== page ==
Probable route of the pipe running between Radnor Lake and Radnor Yards
The Radnor Lake Industrial Complex was built by the Louisville & Nashville Railroad Company in the 1910s. It consists of the lake, the dam, approximately four miles of pipe, the caretaker’s residence, and most importantly the main valve. A railroad employee was assigned to live in the caretaker’s residence (click here for more information about the caretakers). They were responsible for opening and closing the main valve as well as overseeing the property. The main valve sits below the dam and was used to control the flow of water from Radnor Lake to Radnor Yards nearly four miles away. At the height of its use, Radnor Lake provided 1,000,000 gallons of water a day to the rail yards. This water was used by the railroad for steam engines and for cattle to drink.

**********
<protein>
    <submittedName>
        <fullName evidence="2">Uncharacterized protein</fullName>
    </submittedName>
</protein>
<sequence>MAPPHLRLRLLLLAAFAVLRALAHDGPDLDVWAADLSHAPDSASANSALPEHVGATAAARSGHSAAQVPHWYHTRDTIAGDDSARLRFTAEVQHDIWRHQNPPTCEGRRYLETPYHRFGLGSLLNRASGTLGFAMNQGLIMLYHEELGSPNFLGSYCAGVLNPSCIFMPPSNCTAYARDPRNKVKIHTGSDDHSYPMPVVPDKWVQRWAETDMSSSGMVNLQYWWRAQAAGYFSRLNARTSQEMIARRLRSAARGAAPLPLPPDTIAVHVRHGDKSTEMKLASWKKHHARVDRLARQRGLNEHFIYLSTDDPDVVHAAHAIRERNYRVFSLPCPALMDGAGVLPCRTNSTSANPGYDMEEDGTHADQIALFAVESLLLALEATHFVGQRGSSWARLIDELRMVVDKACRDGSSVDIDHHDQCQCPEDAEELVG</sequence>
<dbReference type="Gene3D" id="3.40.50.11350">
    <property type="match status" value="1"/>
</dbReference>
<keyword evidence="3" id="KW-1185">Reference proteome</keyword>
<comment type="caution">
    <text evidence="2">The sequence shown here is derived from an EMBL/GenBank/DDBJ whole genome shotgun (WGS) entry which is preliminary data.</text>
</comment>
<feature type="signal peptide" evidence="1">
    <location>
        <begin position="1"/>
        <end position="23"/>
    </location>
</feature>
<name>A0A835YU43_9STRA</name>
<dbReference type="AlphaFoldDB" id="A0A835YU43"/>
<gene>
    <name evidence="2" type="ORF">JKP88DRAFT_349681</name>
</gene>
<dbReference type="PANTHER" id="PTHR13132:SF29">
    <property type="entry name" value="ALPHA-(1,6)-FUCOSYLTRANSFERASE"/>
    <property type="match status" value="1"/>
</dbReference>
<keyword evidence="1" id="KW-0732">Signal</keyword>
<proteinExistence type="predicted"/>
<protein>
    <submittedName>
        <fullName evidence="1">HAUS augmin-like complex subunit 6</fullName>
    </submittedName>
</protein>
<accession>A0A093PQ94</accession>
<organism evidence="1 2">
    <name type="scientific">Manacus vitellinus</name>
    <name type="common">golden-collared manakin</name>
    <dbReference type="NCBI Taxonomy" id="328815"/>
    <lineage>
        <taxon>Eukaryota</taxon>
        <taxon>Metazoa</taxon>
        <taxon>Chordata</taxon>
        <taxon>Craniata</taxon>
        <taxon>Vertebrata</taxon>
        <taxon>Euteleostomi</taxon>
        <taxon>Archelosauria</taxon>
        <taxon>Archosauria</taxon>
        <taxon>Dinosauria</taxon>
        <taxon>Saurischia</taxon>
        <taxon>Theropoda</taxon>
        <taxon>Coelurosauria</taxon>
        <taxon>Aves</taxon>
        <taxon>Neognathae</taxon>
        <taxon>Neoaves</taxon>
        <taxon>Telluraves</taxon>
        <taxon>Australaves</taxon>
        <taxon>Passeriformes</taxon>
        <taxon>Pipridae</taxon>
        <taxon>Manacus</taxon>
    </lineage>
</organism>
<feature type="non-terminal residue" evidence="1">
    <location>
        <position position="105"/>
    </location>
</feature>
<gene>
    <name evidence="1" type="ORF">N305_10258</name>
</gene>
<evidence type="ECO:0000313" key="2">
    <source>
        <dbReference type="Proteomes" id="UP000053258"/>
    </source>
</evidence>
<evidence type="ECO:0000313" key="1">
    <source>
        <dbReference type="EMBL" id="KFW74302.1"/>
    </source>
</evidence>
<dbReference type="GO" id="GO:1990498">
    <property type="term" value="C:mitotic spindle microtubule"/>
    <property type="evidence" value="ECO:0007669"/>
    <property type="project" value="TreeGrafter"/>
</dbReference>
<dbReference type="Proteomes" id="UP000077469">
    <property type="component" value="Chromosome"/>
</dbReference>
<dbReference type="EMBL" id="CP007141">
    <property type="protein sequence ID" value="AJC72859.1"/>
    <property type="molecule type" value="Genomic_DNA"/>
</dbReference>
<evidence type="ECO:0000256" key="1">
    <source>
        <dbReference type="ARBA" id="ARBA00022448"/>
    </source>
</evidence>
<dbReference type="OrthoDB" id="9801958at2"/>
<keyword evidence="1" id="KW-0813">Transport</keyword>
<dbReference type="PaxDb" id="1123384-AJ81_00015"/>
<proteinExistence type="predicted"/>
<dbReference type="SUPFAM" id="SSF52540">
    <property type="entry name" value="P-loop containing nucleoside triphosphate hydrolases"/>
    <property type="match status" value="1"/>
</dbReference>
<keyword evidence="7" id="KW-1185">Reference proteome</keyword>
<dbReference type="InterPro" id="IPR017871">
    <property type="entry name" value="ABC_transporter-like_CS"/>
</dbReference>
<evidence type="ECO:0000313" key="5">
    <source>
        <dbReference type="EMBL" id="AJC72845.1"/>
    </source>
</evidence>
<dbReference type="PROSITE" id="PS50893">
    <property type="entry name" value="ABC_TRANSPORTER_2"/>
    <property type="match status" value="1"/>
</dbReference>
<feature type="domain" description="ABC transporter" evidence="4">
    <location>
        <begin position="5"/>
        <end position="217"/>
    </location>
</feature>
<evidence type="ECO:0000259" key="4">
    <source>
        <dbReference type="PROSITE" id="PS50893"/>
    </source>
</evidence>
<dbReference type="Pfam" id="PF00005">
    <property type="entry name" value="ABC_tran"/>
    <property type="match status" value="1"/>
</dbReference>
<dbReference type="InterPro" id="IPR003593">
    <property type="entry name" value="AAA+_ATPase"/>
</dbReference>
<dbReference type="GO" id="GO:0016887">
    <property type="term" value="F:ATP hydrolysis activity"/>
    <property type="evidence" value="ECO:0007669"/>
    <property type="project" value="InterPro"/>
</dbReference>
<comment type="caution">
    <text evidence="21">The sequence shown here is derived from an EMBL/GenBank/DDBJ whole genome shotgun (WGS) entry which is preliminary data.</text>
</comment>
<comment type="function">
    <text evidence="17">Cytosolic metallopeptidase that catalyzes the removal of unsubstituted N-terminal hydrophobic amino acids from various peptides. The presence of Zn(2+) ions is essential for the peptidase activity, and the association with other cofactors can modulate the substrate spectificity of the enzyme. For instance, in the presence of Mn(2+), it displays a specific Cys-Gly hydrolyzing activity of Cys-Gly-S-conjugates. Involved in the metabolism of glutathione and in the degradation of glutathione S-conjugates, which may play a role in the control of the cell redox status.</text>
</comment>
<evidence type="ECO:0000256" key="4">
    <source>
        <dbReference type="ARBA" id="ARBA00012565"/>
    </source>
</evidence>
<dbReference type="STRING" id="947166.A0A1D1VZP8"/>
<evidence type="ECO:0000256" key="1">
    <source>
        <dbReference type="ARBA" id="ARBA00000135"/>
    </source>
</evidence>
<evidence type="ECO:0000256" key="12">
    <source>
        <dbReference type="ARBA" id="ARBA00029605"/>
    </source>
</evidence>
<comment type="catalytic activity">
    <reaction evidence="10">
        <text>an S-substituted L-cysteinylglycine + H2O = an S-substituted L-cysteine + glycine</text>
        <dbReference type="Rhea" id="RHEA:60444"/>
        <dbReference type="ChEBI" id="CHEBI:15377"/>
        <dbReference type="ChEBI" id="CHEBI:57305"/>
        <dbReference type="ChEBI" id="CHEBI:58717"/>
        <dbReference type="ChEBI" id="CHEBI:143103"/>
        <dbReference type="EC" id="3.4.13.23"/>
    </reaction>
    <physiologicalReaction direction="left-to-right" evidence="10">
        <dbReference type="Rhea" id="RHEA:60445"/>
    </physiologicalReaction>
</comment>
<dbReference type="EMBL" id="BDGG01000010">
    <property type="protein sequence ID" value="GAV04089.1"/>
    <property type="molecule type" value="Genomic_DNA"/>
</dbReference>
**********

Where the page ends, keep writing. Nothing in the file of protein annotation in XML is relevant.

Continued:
In recent years Radnor Lake staff have partnered with Middle Tennessee State University (click here to find out more about MTSU’s research projects) to preserve the industrial complex at Radnor Lake and to provide interpretive signage for visitors to the park. The industrial complex has been registered as an archeological site (40DV635).
The main valve
The Historic Valve House Trail opened on National Public Lands Day: September 29, 2012, as part of Tennessee State Parks 75th Anniversary Celebration. Visit the Historic Valve House Trail (.2 mi) to see Radnor Lake’s industrial complex and to learn more about its function during the era of the steam engine.